Handling – Rims with Wooden Spokes. Organic and Environmentally Friendly
The unibody chassis (chassis code: JC49) is supported by four-wheel independent suspensions that consist of MacPherson struts in the front and multi-link in the rear with stabilizer bars fore and aft. Traction is provided by a set of P225/65R17 Kumho Solus KH16 all-season touring tires on 17- x 6.5-in cast-aluminum wheels. The made in China Solus generates communicative road noise and is relatively quiet.
The Journey has 113.8-in wheelbase, 192.3-in length, 75-in width, and 67.5-in height. It has the longest wheelbase and heaviest curb weight in the JC/JS platform.
The suspension components are bolted to a platform that is as much as a melting pot in Downtown San Francisco. It is directly derived from Chrysler Group’s JS module that underpins the Dodge Avenger which is the identical twin to Chrysler Sebring and Dodge Caliber in which they are also related to Jeep Compass/Patriot. The top of the JS family tree can be traced back to Mitsubishi and DaimlerChrysler era; the platform was co-developed together and intended for their compact cars. The Mitsubishi version (GS) underpins the Lancer, Lancer Evolution X, and Outlander.
If the platform can support the high performance rally-bred Evo and those Jeep products, the platform should be as structurally strong as any new vehicle today. However, in Journey’s case it is not true. Perhaps, Chrysler is pushing the envelope too far for using a platform originally intended for compact size cars and small CUVs. To support this two-ton beast, structural integrity is jeopardized.
When driving on irregular pavement and particularly going offroad, even at below average speed, the chassis would emit metal-to-metal distortion noise at where the bottom of the B-pillars meets the side sills. This location also happens to be the weakest point of a vehicle. The distortion noise is amplified as the affected interior trims are moving at different rate than the chassis. This phenomenon can only be explained by insufficient bending stiffness in the chassis despite the use of structural adhesives. The longevity of the chassis is questionable. At this relatively young age, the chassis is already flexing like a salvaged 20-year old car that had once dove into the Dead Sea.
Putting that aside, the suspension behaves just like its corporate rental sibling, Chrysler Sebring, when driving offroad. To make matter worse, the compact car rated suspensions in the Journey have to cope with a lot more curb weight and two additional passengers than the Sebring. Pavement ruts are transmitted to the cabin violently via the bump stops as the SXT’s Touring Suspension keeps on bottoming out. On smooth open highway, the sacrificed offroad capability exchanged for smooth ride quality but it is somewhat underdamped with the typical floating on water feel associated.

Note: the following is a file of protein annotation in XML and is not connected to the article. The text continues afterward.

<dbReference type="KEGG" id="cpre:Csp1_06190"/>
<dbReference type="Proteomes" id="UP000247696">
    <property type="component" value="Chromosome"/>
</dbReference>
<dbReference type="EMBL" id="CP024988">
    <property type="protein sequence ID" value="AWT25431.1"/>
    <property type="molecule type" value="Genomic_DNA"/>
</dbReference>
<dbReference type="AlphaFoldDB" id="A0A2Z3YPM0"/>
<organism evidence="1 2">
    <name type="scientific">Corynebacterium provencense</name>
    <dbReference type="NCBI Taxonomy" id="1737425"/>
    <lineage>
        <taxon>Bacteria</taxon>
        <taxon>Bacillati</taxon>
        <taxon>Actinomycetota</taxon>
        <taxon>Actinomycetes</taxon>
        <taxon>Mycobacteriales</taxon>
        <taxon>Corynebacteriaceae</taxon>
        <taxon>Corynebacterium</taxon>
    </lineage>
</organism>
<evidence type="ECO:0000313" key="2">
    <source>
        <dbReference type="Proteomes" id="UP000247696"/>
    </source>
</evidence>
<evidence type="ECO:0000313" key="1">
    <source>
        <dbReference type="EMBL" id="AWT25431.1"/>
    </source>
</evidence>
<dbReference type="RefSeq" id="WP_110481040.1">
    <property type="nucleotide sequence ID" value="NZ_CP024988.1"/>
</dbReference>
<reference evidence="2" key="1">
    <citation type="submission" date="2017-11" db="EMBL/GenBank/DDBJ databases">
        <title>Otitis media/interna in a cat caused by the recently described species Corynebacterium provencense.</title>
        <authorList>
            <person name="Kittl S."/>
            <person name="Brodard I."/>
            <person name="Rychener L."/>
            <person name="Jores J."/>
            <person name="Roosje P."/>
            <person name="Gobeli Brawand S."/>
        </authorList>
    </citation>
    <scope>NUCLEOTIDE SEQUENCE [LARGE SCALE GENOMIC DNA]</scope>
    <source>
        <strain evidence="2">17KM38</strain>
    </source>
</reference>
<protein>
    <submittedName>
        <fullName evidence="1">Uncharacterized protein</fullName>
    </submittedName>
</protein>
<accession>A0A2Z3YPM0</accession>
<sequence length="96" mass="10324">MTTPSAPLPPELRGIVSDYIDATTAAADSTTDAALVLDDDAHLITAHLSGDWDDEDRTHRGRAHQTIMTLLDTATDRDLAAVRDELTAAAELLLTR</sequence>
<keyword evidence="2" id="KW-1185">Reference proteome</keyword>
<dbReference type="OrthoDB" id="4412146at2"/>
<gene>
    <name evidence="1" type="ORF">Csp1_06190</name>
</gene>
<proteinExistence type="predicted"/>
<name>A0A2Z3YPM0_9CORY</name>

Steering – a yoke, some ropes & tons of obedience
The conventional hydraulic powered rack-and-pinion with 3.3 steering turns (lock-to-lock) steering is light to operate and lacks on-center feel which result in lane wander. The problem is also hampered by the large 18.6:1 steering ratio. Road feel through the 5.75” thick sidewall is lacking. Not much is expected from the steering and handling department knowing that the Sebring is nothing extraordinary in these areas as well. How could a bigger version improve the inherited deficits?
Braking – Non-existed
Stopping power is generated by four-wheel discs brakes with 11.9- x 1.1in vented in the front and 12.0- x 0.47-in solid in the rear with four-wheel anti-lock (ABS), Electronic Stability Program (ESP), traction control, trailer sway control and electronic roll mitigation (ERM).
Pedal input through the Bosch supplied master cylinder and booster is soft, and the pedal can sink to the floor. All of which are considered as today’s standard for an ordinary domestic product. Braking force conveyed by the TRW Automotive supplied calipers are ordinary during regular driving. Under heavy use, particularly at the long declines in King’s Canyon, brake fade is apparent without intentional provoke. The Hayes-Lemmire supplied discs have the tendency to wobble and become more noticeable when front rotors get hot. More it shakes, more fade experienced.
It has been a long time since we experienced these deficiencies on a public street under normal operating conditions. An absolute failure!
Interior – A Timber Casket with Opening at the Ends
Back in the stone-age, creature comfort in the ox-wagon consists of singing, “…Country roads, take me home. To the place, I be-long. West virginia, mountain momma. Take me home, country roads…” in liaison repeatedly until when one started to think, “‘yo momma, look awfully hot…”